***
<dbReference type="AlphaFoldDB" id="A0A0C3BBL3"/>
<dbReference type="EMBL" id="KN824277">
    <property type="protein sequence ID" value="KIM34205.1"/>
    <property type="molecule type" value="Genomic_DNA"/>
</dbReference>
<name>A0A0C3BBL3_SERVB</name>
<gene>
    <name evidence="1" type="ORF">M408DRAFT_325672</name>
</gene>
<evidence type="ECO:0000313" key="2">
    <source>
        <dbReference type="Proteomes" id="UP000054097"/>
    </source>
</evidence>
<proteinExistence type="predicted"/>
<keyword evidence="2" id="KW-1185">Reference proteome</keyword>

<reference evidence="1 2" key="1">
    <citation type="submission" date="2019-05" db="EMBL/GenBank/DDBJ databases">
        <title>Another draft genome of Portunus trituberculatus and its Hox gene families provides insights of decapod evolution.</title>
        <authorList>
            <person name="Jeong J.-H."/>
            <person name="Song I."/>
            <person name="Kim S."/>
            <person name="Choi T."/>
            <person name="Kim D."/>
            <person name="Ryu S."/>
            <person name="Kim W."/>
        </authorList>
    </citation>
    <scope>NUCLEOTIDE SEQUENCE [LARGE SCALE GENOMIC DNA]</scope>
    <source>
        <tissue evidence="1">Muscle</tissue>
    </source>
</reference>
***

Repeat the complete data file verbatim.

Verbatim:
<dbReference type="AlphaFoldDB" id="A0A0C3BBL3"/>
<dbReference type="EMBL" id="KN824277">
    <property type="protein sequence ID" value="KIM34205.1"/>
    <property type="molecule type" value="Genomic_DNA"/>
</dbReference>
<name>A0A0C3BBL3_SERVB</name>
<gene>
    <name evidence="1" type="ORF">M408DRAFT_325672</name>
</gene>
<evidence type="ECO:0000313" key="2">
    <source>
        <dbReference type="Proteomes" id="UP000054097"/>
    </source>
</evidence>
<proteinExistence type="predicted"/>
<keyword evidence="2" id="KW-1185">Reference proteome</keyword>

<reference evidence="1 2" key="1">
    <citation type="submission" date="2019-05" db="EMBL/GenBank/DDBJ databases">
        <title>Another draft genome of Portunus trituberculatus and its Hox gene families provides insights of decapod evolution.</title>
        <authorList>
            <person name="Jeong J.-H."/>
            <person name="Song I."/>
            <person name="Kim S."/>
            <person name="Choi T."/>
            <person name="Kim D."/>
            <person name="Ryu S."/>
            <person name="Kim W."/>
        </authorList>
    </citation>
    <scope>NUCLEOTIDE SEQUENCE [LARGE SCALE GENOMIC DNA]</scope>
    <source>
        <tissue evidence="1">Muscle</tissue>
    </source>
</reference>